Few Parents Use NCLB Clout
Principal Ben Gauyan sat down last month to write a disheartening letter to parents at Midway Elementary School in Des Moines. Despite a strong gain in reading, the Highline district school's math scores again missed what's expected under the federal No Child Left Behind law, and Gauyan had to inform parents they could transfer their children to higher-scoring schools.
He braced for what might happen. But the phone calls and e-mails just trickled in. Six students have left, and Gauyan suspects some parents chose to transfer simply because other schools were closer to their day-care centers.
No Child Left Behind, passed by Congress in 2001, gives parents strong new rights, starting with the ability to remove their children from schools that receive federal dollars but fall short of the law's targets two years in a row.
Yet few parents are exercising those options.
Last year in Seattle, only 19 students requested transfers out of about 700 who were eligible. Close to 40 sought tutoring — available to low-income students if a school falls short of federal targets three years in a row.
In Yakima, 25 students out of a possible 3,000 sought transfers, and 20 pursued tutoring.
The Tacoma School District likely had the most transfers in the state last year — 240 out of a possible 3,000.
But in Toppenish, Yakima County, where three schools last year faced "corrective action" from their district — the third of five stages of sanctions for schools — the superintendent said no one asked to move.
One reason is many parents have faith in their schools, especially if their own children are doing well.
"I'm so aware of how well students can do here, and how many students we have that do well. We have some of the best teachers that I've ever met in my life," said Traci Fitzsimons, president of Midway's PTA.
"We send the letters," Toppenish Superintendent Steve Myers said. "We publicize it, just like the law requires. But our parents believe in what we're doing."
But there are other reasons, too. Parents often don't get the letters about transfers until school is about to start or has already started — not a good time to move a child.
The Seattle district just sent out its letters last week to parents at three schools — Rainier View and Whitworth elementaries, and those with children in the sixth, seventh and eighth grades at the African American Academy.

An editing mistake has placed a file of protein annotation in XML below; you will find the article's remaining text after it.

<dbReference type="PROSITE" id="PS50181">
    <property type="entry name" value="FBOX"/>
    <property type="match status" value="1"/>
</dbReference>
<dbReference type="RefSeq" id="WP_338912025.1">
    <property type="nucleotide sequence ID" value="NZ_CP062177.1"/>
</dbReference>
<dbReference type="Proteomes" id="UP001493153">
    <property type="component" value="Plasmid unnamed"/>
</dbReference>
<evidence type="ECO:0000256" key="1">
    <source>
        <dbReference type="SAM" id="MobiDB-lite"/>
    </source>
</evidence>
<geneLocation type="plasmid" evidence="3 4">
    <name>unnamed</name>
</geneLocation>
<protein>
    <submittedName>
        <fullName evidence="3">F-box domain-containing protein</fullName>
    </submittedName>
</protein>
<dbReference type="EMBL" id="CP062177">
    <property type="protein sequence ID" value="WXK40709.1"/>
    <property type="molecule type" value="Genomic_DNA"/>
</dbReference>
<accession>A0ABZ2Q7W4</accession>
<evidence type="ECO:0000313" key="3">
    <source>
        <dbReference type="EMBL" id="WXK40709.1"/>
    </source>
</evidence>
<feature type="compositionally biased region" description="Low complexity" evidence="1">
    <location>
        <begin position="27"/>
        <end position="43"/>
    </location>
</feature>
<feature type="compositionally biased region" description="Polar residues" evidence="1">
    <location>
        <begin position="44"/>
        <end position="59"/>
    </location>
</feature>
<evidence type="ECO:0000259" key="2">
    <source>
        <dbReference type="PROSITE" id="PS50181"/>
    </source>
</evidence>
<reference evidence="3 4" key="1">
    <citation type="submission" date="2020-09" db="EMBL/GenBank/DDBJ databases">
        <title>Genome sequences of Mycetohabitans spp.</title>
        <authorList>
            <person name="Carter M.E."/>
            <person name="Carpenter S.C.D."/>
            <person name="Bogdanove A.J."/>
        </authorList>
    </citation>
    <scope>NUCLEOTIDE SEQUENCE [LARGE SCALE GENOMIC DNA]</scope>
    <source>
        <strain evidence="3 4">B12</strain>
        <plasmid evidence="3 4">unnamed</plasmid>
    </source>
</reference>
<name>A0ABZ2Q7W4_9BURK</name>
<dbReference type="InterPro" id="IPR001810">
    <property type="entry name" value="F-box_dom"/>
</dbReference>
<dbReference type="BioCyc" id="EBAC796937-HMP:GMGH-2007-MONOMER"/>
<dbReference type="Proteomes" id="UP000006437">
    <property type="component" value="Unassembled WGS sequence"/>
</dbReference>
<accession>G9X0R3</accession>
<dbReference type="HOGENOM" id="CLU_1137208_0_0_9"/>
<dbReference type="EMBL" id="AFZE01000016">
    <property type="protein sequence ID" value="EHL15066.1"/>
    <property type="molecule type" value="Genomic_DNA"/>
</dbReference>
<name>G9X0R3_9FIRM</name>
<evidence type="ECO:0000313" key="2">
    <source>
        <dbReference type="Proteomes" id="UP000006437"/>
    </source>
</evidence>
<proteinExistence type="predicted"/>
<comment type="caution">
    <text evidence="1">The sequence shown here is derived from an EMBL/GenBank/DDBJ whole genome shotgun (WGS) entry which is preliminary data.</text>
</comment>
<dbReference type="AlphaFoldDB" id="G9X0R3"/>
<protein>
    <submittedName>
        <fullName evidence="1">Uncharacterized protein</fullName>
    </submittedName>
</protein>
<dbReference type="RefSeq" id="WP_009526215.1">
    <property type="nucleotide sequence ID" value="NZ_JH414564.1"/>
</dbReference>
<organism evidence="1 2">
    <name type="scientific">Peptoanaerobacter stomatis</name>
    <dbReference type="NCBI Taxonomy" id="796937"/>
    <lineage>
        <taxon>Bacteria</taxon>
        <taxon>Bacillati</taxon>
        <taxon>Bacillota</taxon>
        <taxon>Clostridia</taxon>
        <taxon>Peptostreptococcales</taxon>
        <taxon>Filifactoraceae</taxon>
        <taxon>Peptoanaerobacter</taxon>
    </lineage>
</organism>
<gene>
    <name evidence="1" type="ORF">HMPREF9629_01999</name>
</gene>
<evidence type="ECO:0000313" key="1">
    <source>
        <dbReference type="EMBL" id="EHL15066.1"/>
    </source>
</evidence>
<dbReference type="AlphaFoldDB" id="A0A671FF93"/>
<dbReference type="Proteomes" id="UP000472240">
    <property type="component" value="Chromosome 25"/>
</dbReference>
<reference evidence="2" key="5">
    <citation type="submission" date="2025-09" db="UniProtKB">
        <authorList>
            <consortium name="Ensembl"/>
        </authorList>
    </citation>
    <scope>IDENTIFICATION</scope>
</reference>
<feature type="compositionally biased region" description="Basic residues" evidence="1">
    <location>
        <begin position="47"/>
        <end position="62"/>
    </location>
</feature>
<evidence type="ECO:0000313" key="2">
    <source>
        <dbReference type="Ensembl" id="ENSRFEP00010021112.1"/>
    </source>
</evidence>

Many districts also are lukewarm, at best, about No Child Left Behind sanctions and don't go out of their way to publicize them beyond the required letter.
And many parents may be skeptical about how the controversial law judges schools, or are just perplexed about the complex formulas that determine whether their school is labeled good.
"It's still confusing to me," said Holly Ferguson, assistant general counsel in Seattle and the school district's point person on the law.
No Child Left Behind has a simple goal and, on the surface, relatively simple requirements. In general, Washington's schools and districts must meet targets for students passing reading and math each year on the Washington Assessment of Student Learning (WASL) to make "adequate yearly progress," or AYP.
They must hit those targets — which vary by grade and subject — for all students and for subsets of students, including five ethnic groups, low-income students and students in special-education and English-as-a-second language programs. If they fall short for one or more of those groups for two years in a row, they are labeled as "needs improvement," and face sanctions.
For schools, those sanctions start with students' ability to transfer, with transportation at district expense. For districts, the sanctions start with a requirement that the state offer as-yet-undefined "technical assistance."
Little clear cut
In practice, the regulations are much more complicated.
First, sanctions apply only to schools that get money under the federal Title I program, designed to support low-income students. Roughly half the schools in Washington receive Title I aid.
The other half can get labeled as "needs improvement" but will never have to offer transfers or tutoring, including high schools and middle schools in districts like Seattle and Kent, where Title I money is concentrated in elementary schools.
Second, there are many twists and turns in the formulas for what constitutes "adequate yearly progress." Schools can fall short of test-score targets, for example, but be in what's called "safe harbor" if they reduce the number of failing students by 10 percent.
Schools also don't have to hit the target exactly to make it, as long as they're within a range considered to be the margin of error. Schools must allow students to transfer if the schools miss any one target for two years in a row, but only if it's in the same subject both years.
Schools can also end up labeled "needs improvement" if they have too many unexcused absences, or too many students drop out, or too few students take the test.